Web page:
In concluding that the unionized employees did not have standing, the Court observed that “the Legislature has gone to great pains to erect high walls surrounded by a deep moat” to protect the labour relations sphere from court intervention. Finding that the essential character of the employees’ dispute goes to the very core of the collective bargaining agreement and relationship, the court held that “there are few aspects of a collective agreement more fundamental than establishing what does and does not constitute just cause for the discipline or termination of employment.” The Court noted that it was quite material that none of the intervenor unions have been silent regarding the implementation of the mandatory COVID-19 vaccination policy, and that all of them have filed a variety of individual and policy grievances in relation to the policy.

In considering whether it had residual jurisdiction to grant an injunction that is outside of the jurisdiction of a labour arbitrator, the Court recognized that no remedy exists to undo a vaccine once administered, and that the policy in question and the COVID-19 vaccine are both relatively new and their application in the collective bargaining context is yet to be settled. However, the Court held that these were not questions for the Court to determine; they are within the exclusive dispute resolution process within that collective bargaining relationship. The Court stressed that none of the intervening unions had asked the Court to maintain the temporary injunction despite having standing to do so, and that the decision of those unions is one that is “entitled considerable deference in our civil court given the fundamental nature of the labour relations principles involved.”

With respect to the non-unionized employees, the Court held that there was no basis on which they could meet the legal test for an injunction, given the employment regime of termination at will outside of the collective bargaining sphere. If the non-unionized, non-vaccinated employees were wrongfully terminated, they will be entitled to monetary compensation, and therefore cannot establish irreparable harm (i.e., harm that is not compensable by monetary damages) in relation to the termination of their employment as a result of non-compliance with the mandatory COVID-19 vaccination policy. Importantly, as only jurisdictional issues were before the Court at the October 28 hearing, the Court did not consider whether non-compliance with COVID-19 vaccination policies and mandatory vaccination in particular constitutes cause for dismissal from employment. This issue will certainly be the subject of future litigation, including potentially by the non-unionized employees in Blake, if they continue their action against UHN.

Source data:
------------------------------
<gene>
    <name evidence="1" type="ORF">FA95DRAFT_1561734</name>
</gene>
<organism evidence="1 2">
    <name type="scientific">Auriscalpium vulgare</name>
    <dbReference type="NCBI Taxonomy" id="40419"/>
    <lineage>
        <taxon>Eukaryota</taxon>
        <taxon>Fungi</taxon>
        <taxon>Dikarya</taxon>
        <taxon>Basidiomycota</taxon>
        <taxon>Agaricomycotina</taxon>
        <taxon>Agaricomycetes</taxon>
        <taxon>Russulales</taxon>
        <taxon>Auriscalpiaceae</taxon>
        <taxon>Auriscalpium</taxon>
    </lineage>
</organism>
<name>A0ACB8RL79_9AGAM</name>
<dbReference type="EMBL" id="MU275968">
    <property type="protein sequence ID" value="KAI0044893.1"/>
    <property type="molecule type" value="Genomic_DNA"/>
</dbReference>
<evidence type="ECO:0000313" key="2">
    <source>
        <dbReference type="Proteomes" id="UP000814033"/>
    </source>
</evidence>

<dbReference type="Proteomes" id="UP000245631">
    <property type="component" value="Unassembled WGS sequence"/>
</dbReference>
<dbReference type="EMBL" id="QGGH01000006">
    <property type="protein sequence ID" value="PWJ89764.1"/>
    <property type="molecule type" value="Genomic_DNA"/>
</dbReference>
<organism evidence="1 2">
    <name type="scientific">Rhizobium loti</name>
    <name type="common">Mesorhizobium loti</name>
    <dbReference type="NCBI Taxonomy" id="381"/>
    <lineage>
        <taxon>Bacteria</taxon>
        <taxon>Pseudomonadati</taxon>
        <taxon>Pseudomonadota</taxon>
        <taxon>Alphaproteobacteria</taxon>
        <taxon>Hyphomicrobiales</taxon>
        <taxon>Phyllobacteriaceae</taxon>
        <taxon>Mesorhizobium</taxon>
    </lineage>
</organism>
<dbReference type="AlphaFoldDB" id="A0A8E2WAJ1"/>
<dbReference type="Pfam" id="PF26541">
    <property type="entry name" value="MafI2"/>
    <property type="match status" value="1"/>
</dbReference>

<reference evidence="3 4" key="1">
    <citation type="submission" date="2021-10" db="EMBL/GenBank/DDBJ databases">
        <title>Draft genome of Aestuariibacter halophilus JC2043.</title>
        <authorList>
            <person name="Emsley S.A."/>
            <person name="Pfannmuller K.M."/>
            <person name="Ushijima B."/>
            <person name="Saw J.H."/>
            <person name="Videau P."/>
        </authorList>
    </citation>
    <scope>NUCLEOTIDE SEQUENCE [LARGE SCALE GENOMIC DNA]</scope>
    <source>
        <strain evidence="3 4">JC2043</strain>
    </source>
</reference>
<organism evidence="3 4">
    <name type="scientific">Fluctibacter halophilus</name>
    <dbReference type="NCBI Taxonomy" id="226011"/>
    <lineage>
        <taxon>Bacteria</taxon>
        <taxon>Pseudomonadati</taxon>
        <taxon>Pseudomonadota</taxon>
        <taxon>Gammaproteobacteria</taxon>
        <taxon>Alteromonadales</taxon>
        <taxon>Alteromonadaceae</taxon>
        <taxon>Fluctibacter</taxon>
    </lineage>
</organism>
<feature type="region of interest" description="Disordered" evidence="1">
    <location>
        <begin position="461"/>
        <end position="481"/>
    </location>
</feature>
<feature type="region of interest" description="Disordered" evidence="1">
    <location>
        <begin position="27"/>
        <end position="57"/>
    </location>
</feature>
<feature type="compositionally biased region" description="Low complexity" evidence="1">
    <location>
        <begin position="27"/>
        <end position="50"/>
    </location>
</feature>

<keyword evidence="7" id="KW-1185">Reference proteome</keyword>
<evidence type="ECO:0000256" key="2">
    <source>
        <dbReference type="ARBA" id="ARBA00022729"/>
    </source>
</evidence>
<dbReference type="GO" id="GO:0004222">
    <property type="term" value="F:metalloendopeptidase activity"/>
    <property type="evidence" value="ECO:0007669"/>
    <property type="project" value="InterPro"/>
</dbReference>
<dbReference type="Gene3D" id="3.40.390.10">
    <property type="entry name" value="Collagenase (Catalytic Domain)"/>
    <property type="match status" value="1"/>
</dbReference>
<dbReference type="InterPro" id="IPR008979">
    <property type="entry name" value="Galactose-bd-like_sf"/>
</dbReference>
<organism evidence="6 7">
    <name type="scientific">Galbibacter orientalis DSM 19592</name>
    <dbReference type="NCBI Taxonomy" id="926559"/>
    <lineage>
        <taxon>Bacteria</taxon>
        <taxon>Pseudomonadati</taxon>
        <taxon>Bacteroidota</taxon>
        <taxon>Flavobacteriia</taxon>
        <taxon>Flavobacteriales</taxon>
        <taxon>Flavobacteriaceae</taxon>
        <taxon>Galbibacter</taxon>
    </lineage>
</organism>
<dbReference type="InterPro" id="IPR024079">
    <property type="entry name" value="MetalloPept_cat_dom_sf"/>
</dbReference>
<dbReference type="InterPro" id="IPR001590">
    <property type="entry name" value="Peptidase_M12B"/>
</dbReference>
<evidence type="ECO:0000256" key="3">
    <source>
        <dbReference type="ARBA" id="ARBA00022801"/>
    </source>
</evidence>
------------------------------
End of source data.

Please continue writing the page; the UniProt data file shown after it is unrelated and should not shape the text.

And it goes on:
Blake provides clarity for hospitals and other employers with unionized workforces as they work to implement mandatory COVID-19 vaccination policies, by

  • reaffirming the fundamental principle that unions have a monopoly over representation of unionized employees
  • confirming the jurisdiction of labour arbitrators to adjudicate disputes arising from COVID-19 vaccination policies, despite the novelty of these policies and the vaccines

Finally, Blake signals the beginning of an anticipated wave of disputes arising from COVID-19 workplace policies.

Court challenges to mandatory COVID-19 vaccination in other jurisdictions

In Alberta, four physicians have commenced legal proceedings against Alberta Health Services (AHS) and the current AHS Chief Executive Officer, challenging the AHS Immunization of Workers for COVID-19 Policy. In their statement of claim, the plaintiff physicians allege a breach of their rights under section 7 of the Canadian Charter of Rights and Freedoms (the Charter), and contraventions of the Freedom of Information and Protection of Privacy Act, the Health Professions Act (Alberta) and the Criminal Code. At the date of this publication, AHS has not yet submitted a statement of defence in response. We continue to monitor developments in this case and its potential impact on physician privilege issues.

In Saskatchewan, the Court of Queen’s Bench recently dismissed an application filed by a former People’s Party of Canada candidate and two citizens’ groups, who argued that the province’s vaccination policy violates their Charter rights.

Osler has extensive experience in advising our hospital and healthcare clients regarding COVID-19 vaccination policies and any related issues and disputes for both employees and professional staff. For questions relating to vaccination policies and addressing organizational issues relating to COVID-19 generally, please contact one of the authors.

The authors wish to thank articling student Hannah Davis for contributing to this update.


[1] Blake v. University Health Network, 2021 ONSC 7081; Blake v. University Health Network, 2021 ONSC 7139.